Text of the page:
It's true.  Either the sheer volume of Lycra-clad weenies has increased exponentially in recent years, or else I've just gotten less patient in my old age--or, most likely, both.  Regardless, I just can't take it anymore.  For example, the GWB and points north is one of the few regions in America where you will encounter up to 20 Tridorks at a time riding "together" (they can't get too close to each other or else they crash) outside of a "race" setting, and it's even more horrifying than it sounds--especially if you get stuck behind them at the hairpin turn on the bridge bike path where each one has to unclip and tippy-toe his or her way through one inept bike-handler at a time.  It's easily as bad as being stuck in Christie-induced car traffic.

It is, however, safe-ish to venture over the bridge on weekdays, when employment culls the Fredly herds to manageable size.  Yesterday the weather was beautiful, and it occurred to me that I hadn't been over the bridge for many months, and so I resolved to take in some of the tried-and-true Fred routes--only to find that the goddamn south path was closed:

Every Fred and Frederica in New York City knows how profoundly irritating this is, because it means you have to use the north path, which entails climbing and descending a shitload of slippery metal stairs:

Fortunately I'm using mountain bike pedals on my new bike, but I've clomped up and down these stairs in road shoes more times than I care to count.

If you're using your bike properly you'll encounter at least one (1) metaphor for your life on each ride, and here was mine.  Looking south from the span you take in New York City's mighty skyline:

And looking north you survey the relatively bucolic Hudson Valley:

This succinctly describes my current situation: my life is inexorably intertwined with the city, yet I increasingly feel the pull of the "country," and in the meantime I'm caught in between in sort of a no-man's land and schlepping a goddamn bicycle up and down flights of stairs.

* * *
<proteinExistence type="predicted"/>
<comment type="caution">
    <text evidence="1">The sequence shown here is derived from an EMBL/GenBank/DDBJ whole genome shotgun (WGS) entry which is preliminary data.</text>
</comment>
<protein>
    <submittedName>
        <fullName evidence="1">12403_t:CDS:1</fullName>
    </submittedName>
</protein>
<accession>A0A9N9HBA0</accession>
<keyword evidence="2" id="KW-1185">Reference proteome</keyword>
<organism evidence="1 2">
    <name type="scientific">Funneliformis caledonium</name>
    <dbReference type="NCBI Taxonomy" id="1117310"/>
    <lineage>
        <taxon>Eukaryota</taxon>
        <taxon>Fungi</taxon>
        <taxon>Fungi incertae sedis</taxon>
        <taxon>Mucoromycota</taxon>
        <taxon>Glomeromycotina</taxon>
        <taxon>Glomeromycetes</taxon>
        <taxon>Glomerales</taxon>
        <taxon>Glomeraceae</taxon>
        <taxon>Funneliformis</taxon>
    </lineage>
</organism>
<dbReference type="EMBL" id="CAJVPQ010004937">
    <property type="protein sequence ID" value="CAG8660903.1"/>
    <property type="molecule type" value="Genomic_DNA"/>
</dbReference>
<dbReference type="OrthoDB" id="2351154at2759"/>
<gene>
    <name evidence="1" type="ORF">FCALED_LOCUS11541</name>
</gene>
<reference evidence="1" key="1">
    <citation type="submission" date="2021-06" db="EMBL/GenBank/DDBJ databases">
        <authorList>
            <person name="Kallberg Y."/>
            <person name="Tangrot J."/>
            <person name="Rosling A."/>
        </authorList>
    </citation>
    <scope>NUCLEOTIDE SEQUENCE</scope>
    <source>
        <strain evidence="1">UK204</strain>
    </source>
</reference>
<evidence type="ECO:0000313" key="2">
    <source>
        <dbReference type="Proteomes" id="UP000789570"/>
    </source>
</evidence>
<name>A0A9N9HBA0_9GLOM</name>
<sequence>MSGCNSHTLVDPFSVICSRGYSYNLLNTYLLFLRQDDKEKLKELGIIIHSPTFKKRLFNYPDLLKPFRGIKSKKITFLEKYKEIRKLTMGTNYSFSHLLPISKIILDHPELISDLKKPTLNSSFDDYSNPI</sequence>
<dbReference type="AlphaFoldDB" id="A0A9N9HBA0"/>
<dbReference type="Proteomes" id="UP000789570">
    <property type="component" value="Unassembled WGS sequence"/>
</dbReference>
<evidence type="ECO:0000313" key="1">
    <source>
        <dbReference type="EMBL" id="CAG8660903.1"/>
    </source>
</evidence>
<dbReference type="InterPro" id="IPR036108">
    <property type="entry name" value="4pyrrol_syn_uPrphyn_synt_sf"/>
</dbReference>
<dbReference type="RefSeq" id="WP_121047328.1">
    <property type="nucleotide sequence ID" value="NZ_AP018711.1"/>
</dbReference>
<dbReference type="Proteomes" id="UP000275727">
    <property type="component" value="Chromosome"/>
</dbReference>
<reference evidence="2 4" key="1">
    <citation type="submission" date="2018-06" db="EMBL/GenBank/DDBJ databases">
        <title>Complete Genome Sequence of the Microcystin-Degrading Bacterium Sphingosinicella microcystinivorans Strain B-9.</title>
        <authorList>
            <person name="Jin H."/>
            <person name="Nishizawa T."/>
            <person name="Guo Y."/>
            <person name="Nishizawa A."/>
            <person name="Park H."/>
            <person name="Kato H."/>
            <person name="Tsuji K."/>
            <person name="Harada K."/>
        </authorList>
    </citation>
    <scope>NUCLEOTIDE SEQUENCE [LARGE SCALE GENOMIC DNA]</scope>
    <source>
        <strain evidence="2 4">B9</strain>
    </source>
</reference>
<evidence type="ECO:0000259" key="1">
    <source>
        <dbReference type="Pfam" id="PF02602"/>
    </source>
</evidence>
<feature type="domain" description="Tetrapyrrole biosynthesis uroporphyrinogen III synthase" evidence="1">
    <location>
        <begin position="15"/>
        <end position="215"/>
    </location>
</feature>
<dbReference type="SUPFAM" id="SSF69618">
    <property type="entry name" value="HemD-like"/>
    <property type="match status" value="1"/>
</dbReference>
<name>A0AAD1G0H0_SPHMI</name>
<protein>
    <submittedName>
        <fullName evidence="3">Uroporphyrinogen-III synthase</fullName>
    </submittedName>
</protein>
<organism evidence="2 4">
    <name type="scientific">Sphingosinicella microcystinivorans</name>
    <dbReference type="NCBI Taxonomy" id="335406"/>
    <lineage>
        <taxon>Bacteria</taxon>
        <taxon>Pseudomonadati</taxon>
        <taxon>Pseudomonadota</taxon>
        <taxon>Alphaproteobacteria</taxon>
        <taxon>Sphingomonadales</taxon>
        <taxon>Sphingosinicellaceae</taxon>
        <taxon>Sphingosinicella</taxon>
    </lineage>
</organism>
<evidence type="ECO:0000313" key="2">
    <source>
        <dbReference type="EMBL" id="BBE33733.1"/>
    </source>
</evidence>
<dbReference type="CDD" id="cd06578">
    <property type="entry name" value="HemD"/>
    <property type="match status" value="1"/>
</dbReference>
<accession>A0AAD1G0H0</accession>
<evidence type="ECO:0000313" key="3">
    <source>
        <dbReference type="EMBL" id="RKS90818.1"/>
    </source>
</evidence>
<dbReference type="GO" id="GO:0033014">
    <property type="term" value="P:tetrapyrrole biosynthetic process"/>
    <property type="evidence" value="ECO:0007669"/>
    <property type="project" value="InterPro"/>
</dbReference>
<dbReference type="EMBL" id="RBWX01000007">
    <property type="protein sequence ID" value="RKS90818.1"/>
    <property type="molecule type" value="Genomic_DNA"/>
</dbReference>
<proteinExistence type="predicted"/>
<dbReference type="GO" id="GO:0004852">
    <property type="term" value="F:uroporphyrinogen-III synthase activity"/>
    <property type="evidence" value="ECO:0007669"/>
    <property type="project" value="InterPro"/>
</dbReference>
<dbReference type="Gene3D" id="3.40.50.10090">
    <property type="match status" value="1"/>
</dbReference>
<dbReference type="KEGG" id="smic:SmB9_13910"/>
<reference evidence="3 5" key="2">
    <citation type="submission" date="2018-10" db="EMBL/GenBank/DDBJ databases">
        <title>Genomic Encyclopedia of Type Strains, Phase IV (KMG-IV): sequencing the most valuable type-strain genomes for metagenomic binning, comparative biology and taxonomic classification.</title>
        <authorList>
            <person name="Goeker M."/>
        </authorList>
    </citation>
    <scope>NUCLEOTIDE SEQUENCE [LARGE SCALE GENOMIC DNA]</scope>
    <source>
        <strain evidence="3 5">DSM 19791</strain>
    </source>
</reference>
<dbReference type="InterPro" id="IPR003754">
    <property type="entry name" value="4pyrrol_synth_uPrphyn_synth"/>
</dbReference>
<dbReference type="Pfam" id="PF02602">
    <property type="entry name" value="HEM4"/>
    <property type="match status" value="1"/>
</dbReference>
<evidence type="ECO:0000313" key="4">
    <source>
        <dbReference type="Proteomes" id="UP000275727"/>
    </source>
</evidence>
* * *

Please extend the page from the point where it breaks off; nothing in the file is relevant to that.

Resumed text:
Anyway, here's another cyclist who is able to slip away for a ride in the afternoon:

In New York City there are generally two (2) types of people who can do this:

1) Older well-to-do types on spiffy bicycles;
2) Lazy freeloaders who contribute very little to society (your racers, your coaches, your bike bloggers) and avoid office settings at all costs so they can spend inordinate amounts of time riding bicycles.

I'm going to go ahead and assume he's a part of the first group, while I'm obviously a card-carrying member of the second.

Hey, look, more steps!

These stairs are really fun when you're wearing road shoes.  Fortunately I wasn't, but you can also see right through the grate to the roadway below, and I suffer from mild vertigo so it sucked anyway:

(Despite all my rage I am still just a Fred in a cage.)

Though I did pause to contemplate the beauty of Fort Lee through the chain-link fence:

(Whenever I visit Fort Lee I always hear Danny Rose saying, "Lou, the directions were good, it was a Gulf station...")

Finally, after making my way through the rat cage, I was finished with the stairs.

Just kidding!

Goddamn fucking stairs.

Once I'd finally reached the mainland I commemorated my new bicycle's first visit to New Jersey with a photograph:

And then we headed straight to Palisades Interstate Park, known to area cyclists as "River Road" and famous for its tempting cache of padlocked traffic cones:

If you live in New York City, River Road is by far your best "bang for the buck" in terms of short-ish road rides, since it's right over the bridge and it's basically just a picturesque and lightly-trafficked park road that climbs up and down the Palisades.